Q. I am a full time student at University and I have two dependent children.
I have applied for Housing Benefit to help with my rent, but my claim was refused and when I have checked the letter I can see that they have taken my student loan into account when assessing my income.
Is this right, because it is money that I am going to have to pay back?
A. Both student loans and student grants are taken into account as income when assessing a Housing Benefit claim.
Although the loan income is money which you will have to pay back, it is money that you are expected to use to support yourself throughout the course, so it is treated as income in the same way.
There are certain disregards which can be deducted from the loan or grant income and certain types of income, such as special support grants, parent learning allowances and childcare payments are generally ignored.
Also, any amount that is paid for tuition fees is disregarded along with standard disregards for books and travel.
If you think that the income has been assessed incorrectly then you can dispute the decision by appealing in writing to the Local Authority.
You may want to get some help from a benefits adviser to see how much Housing Benefit you may be entitled to (if any) to confirm whether an appeal is likely to be successful or not.
Q. I have been claiming Pension Credit for a few years alongside my Disability Living Allowance (high rate care).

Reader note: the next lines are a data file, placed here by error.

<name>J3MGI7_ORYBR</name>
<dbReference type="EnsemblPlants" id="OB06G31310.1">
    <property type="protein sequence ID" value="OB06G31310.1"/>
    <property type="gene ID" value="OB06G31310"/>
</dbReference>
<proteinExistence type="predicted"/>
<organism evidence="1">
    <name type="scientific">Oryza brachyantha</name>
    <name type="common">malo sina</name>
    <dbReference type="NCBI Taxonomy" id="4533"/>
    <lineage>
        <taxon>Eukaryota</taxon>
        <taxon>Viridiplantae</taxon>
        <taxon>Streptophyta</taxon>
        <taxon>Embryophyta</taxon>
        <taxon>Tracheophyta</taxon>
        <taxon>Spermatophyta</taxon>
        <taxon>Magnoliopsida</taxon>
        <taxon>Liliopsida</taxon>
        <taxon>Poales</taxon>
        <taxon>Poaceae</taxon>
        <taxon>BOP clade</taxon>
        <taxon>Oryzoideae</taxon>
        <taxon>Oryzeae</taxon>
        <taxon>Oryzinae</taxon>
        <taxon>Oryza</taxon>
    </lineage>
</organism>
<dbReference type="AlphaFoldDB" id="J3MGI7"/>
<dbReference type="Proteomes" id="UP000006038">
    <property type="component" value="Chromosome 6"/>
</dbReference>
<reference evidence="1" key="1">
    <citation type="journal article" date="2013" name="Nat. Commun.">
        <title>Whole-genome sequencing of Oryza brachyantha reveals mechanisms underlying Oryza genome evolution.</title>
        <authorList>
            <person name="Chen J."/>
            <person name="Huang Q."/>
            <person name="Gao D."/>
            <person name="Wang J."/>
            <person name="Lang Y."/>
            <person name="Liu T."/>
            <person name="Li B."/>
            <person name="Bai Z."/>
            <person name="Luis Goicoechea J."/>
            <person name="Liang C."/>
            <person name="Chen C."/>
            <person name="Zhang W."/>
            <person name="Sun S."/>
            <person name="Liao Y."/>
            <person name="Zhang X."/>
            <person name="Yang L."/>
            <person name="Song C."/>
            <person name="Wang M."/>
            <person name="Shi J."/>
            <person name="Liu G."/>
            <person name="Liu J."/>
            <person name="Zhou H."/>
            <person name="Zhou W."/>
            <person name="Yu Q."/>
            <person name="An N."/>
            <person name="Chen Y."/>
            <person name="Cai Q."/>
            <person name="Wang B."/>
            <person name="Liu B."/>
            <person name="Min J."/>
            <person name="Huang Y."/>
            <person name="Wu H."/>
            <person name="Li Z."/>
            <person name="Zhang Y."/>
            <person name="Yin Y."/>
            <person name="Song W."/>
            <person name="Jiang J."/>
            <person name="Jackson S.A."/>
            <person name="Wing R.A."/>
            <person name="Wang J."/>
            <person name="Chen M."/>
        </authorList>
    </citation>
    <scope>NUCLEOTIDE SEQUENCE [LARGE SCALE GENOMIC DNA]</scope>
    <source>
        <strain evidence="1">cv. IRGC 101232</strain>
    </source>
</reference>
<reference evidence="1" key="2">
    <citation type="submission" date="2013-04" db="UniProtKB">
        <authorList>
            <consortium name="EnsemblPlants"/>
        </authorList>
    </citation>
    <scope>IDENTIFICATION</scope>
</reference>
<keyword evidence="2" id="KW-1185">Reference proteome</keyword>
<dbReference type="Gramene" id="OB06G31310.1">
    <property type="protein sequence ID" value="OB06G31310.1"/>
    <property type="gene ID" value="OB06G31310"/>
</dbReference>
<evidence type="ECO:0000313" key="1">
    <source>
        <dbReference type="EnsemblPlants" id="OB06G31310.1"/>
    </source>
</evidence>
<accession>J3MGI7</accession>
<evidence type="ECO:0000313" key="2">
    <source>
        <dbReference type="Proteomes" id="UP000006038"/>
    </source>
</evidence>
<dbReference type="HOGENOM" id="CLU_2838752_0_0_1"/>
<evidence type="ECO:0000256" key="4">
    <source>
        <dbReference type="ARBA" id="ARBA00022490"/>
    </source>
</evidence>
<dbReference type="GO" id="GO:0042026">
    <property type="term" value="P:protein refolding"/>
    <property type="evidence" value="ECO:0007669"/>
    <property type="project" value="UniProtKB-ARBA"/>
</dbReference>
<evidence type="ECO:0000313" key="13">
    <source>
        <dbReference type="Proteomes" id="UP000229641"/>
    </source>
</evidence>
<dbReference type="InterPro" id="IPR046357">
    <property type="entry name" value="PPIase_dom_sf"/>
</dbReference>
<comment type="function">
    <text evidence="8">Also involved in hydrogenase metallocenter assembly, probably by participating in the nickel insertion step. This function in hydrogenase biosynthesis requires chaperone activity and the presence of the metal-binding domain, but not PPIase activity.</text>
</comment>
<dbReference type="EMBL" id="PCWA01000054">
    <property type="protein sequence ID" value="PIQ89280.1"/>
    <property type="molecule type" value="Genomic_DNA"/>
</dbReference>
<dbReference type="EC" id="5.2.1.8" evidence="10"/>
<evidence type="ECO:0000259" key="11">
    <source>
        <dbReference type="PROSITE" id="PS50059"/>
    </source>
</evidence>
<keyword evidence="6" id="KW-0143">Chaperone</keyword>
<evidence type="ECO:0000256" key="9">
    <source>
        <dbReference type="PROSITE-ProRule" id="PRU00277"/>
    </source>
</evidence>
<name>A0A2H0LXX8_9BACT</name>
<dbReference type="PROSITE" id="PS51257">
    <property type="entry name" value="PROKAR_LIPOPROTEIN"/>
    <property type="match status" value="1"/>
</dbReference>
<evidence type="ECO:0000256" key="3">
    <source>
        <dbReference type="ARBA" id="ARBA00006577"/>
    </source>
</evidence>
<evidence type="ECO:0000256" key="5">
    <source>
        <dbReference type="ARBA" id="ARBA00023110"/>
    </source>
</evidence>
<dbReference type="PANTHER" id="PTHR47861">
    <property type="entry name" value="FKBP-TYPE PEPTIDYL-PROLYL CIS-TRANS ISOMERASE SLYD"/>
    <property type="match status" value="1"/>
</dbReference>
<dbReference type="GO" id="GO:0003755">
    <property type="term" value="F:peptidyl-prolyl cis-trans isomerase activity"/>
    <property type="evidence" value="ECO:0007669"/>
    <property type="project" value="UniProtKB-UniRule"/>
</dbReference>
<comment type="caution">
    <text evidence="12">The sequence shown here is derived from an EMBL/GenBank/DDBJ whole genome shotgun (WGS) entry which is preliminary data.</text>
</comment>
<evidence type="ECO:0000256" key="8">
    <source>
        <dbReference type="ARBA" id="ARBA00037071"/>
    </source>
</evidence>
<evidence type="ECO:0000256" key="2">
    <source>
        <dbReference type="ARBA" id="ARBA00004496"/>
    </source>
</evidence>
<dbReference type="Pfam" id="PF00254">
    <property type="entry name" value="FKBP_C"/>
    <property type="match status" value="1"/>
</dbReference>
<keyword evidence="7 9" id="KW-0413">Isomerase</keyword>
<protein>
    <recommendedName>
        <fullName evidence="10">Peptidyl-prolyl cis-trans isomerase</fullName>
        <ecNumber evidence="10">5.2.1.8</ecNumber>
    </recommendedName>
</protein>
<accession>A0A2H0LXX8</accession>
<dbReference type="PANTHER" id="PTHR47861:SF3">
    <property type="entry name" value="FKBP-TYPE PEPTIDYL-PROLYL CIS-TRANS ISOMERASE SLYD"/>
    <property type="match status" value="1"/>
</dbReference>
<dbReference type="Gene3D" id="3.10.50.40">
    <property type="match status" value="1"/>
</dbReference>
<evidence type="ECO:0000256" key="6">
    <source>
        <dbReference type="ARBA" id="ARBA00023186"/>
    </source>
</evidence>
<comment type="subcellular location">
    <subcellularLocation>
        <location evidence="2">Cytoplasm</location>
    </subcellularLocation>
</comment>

My friend moved in with me three weeks ago and my Pension Credit has stopped.
I did not think that my Pension Credit was affected by having someone live with you unless they were living with you as a couple?
A. You are right that living together with someone as a couple would change your entitlement, however, it can also be affected if a friend moves lives with you in some circumstances. It may be that you had a Severe Disability Addition included in your Pension Credit award – this can only be paid if you claim Disability Living Allowance care at the middle or high rate (or Attendance Allowance or Personal Independence Payment for daily living), if you do not have anyone being paid Carer’s Allowance to look after you and if you live alone or only with people who receive one of these disability benefits. If your friend is not claiming one of these disability benefits then you would no longer be entitled to the Severe Disability Addition. For some people this would cause a reduction in their Pension Credit, but for people who only receive a small amount it would cause the claim to stop altogether. It would be worth considering whether or not your friend would qualify for a disability benefit – as you could both qualify for a Severe Disability Addition.